There is more adventure in the life of the working man who descends as a common solder into the battle of life, than in that of the millionaire who sits apart in an office, like Von Moltke, and only directs the manoeuvres by telegraph. Give me to hear about the career of him who is in the thick of business; to whom one change of market means empty belly, and another a copious and savoury meal. This is not the philosophical, but the human side of economics; it interests like a story; and the life all who are thus situated partakes in a small way the charm of Robinson Crusoe; for every step is critical and human life is presented to you naked and verging to its lowest terms.


As we drew near to New York I was at first amused, and then somewhat staggered, by the cautious and the grisly tales that went the round. You would have thought we were to land upon a cannibal island. You must speak to no one in the streets, as they would not leave you till you were rooked and beaten. You must enter a hotel with military precautions; for the least you had to apprehend was to awake next morning without money or baggage, or necessary raiment, a lone forked radish in a bed; and if the worst befell, you would instantly and mysteriously disappear from the ranks of mankind.

I have usually found such stories correspond to the least modicum of fact. Thus I was warned, I remember, against the roadside inns of the Cevennes, and that by a learned professor; and when I reached Pradelles the warning was explained--it was but the far- away rumour and reduplication of a single terrifying story already half a century old, and half forgotten in the theatre of the events. So I was tempted to make light of these reports against America. But we had on board with us a man whose evidence it would not do to put aside. He had come near these perils in the body; he had visited a robber inn. The public has an old and well-grounded favour for this class of incident, and shall be gratified to the best of my power.

My fellow-passenger, whom we shall call M'Naughten, had come from New York to Boston with a comrade, seeking work. They were a pair of rattling blades; and, leaving their baggage at the station, passed the day in beer saloons, and with congenial spirits, until midnight struck. Then they applied themselves to find a lodging, and walked the streets till two, knocking at houses of entertainment and being refused admittance, or themselves declining the terms. By two the inspiration of their liquor had begun to wear off; they were weary and humble, and after a great circuit found themselves in the same street where they had begun their search, and in front of a French hotel where they had already sought accommodation. Seeing the house still open, they returned to the charge. A man in a white cap sat in an office by the door. He seemed to welcome them more warmly than when they had first presented themselves, and the charge for the night had somewhat unaccountably fallen from a dollar to a quarter. They thought him ill-looking, but paid their quarter apiece, and were shown upstairs to the top of the house. There, in a small room, the man in the white cap wished them pleasant slumbers.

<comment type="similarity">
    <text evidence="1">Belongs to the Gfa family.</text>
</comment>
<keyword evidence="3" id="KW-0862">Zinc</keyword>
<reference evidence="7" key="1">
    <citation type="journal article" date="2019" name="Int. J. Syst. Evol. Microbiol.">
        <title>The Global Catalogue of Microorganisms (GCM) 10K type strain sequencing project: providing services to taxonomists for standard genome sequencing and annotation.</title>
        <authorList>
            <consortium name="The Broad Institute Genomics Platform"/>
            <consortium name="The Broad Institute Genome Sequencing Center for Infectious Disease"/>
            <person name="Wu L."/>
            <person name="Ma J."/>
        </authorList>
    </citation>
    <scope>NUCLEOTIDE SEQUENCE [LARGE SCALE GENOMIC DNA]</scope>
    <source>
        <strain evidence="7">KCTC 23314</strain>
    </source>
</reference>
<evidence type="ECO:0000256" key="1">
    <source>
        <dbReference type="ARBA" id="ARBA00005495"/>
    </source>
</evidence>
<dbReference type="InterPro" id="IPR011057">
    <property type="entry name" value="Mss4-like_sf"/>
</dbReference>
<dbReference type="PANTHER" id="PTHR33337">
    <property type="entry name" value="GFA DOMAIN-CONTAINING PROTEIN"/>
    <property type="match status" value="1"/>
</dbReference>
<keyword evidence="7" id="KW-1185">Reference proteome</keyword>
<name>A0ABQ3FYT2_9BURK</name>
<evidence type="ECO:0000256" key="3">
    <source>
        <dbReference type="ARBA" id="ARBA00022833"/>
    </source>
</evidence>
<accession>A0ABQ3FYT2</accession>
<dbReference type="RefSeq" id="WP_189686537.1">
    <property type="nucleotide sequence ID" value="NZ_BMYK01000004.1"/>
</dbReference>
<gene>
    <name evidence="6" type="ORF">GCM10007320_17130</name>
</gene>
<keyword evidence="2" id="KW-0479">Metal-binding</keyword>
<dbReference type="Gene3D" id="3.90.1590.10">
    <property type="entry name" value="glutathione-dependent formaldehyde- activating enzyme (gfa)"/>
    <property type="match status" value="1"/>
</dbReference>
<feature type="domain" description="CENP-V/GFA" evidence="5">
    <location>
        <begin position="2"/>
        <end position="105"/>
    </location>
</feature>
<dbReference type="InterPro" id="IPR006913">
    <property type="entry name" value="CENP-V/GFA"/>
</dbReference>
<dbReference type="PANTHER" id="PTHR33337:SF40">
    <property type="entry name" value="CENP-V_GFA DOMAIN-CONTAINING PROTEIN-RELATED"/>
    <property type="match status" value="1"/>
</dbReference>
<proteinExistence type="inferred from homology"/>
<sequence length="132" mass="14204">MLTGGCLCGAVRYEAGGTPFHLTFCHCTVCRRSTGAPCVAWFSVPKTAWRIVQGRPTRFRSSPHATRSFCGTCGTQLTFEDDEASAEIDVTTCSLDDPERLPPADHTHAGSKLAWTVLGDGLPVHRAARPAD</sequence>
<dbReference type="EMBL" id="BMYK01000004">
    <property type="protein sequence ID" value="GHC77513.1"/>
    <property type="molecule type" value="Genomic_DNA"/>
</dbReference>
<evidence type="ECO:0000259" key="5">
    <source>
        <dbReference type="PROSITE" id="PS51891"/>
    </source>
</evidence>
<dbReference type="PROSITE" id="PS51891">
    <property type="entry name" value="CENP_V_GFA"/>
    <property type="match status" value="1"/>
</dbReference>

It was furnished with a bed, a chair, and some conveniences. The door did not lock on the inside; and the only sign of adornment was a couple of framed pictures, one close above the head of the bed, and the other opposite the foot, and both curtained, as we may sometimes see valuable water-colours, or the portraits of the dead, or works of art more than usually skittish in the subject. It was perhaps in the hope of finding something of this last description that M'Naughten's comrade pulled aside the curtain of the first. He was startlingly disappointed. There was no picture. The frame surrounded, and the curtain was designed to hide, an oblong aperture in the partition, through which they looked forth into the dark corridor. A person standing without could easily take a purse from under the pillow, or even strangle a sleeper as he lay abed. M'Naughten and his comrade stared at each other like Vasco's seamen, 'with a wild surmise'; and then the latter, catching up the lamp, ran to the other frame and roughly raised the curtain.

Essays of Travel Page 33

Robert Louis Stevenson

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Robert Louis Stevenson
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